Various submissions nonetheless stressed the need for bipartisan support for the bill noting that peace and national cohesion are in the national interest.

“Peace is not about one party, it is a collective interest for everybody, so you can see that everybody is really on board for this,” Prof Francis said.

The need for a national face of the Peace and Cohesion Commission was stressed by Lawmakers (Hon. Saa Emerson Lamina, Hon. Abu Bakarr Fofanah both from Kono District) of the Coalition For Change (C4C) political party and Prof. Francis said that there cannot be any two ways about it because the outcome of the Bintumani No. 3 conference was validated across the country.

Prof. Francis said: “All the sixteen districts are involved, civil society organizations, political party groups, etc, were all involved, so the bill is really the summary of a nationwide consultation and ownership, that is important.”

Poked on his expectation from the main opposition APC who arguably boycotted the Bintumani No. 3 Peace and Dialogue Conference saying that they were not officially invited to wit the government says the contrary, Prof. Francis said the APC was represented although not all of its members attended the conference back then, adding that that the APC agreed with the communiqué of the conference. He praised the APC lawmakers for what he described as “a good support.”

“Obviously, the support here in the Well has been very good, the engagement before my arrival and with Parliament; they have been very supportive. The APC, NGC, C4C, political parties have been supportive because they believe that this is in the national interest, this transcends political party divide. I am very pleased and be rest assured that the APC will be onboard just like the other opposition political parties,” Prof. Francis said.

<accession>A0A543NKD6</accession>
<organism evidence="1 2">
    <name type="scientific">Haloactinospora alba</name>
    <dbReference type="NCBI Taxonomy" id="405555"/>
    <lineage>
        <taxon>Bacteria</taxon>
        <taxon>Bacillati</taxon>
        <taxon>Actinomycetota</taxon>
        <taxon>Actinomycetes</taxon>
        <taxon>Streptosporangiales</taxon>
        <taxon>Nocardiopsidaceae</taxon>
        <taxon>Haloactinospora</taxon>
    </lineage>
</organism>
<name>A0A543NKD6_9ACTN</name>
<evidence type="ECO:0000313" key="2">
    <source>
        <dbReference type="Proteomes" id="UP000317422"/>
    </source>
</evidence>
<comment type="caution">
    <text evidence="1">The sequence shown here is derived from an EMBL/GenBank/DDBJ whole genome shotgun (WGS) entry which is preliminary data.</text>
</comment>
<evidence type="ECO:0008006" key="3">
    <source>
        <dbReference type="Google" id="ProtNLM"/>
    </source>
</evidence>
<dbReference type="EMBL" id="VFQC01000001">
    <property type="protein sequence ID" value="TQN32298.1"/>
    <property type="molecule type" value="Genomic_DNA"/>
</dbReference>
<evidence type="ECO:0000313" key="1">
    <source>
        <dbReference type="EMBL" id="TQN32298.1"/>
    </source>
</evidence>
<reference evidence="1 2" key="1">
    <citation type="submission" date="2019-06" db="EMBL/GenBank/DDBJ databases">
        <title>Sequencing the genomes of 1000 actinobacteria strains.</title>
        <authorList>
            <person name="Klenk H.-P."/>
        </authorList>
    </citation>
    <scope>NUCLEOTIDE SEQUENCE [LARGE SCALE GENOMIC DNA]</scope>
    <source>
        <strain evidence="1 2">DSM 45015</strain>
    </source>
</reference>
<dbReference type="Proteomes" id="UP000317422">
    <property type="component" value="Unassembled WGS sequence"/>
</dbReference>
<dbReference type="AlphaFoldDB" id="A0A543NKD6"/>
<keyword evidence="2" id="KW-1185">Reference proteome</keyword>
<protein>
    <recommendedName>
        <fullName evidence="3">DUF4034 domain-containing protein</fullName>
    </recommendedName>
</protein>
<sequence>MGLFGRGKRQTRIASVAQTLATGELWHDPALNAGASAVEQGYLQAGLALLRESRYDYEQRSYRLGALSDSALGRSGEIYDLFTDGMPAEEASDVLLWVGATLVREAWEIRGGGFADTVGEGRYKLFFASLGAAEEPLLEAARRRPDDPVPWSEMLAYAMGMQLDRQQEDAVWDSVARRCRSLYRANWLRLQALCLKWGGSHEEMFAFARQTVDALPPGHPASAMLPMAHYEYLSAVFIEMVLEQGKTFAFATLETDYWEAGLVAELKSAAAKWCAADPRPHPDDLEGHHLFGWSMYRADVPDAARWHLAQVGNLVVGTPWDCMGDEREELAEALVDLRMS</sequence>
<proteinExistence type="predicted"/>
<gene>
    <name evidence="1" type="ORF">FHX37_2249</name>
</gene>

Asked if the establishment of the Peace and National Cohesion Commission would simmer down the ever-growing political tension and bitter rivalry especially between the APC and SLPP political parties, Prof. Francis said: “Well, we are trying to manage expectations. On one hand, there is great hope that this Commission will be established for the first time, an independent platform where people can go in and help prevent, manage, resolve conflict, make and build peace. That has not happened for a very long time this is the opportunity now that it can happen.”

Prof. Francis, however, underscored that: “Hopefully, this will help to ameliorate the violent conflict situations in the country or even prevent them all together but at the same time we have to manage expectations. I am not so sure that it will solve all of Sierra Leone’s problems but it is the starting point and it will be owned by the people, which is important.”

 Prof. Francis said after the bill would have gone through parliament, there is a two-phase implementation strategy outlining that following that of parliamentary enactment and presidential assent; establishment of the Commission itself to be preceded by the appointment of the Chairman, Commissioners and Executive Secretary of the Commission.

 “That will form the operationalization and implementation of the Peace Commission itself, these are the two stages, but be rest assured that we have been able to secure donor support for this but also Government of Sierra Leone support, so this will be up and running as soon as possible in the first quarter of next year (2021),” Prof. Francis said.

Story By: Melvin Tejan Mansaray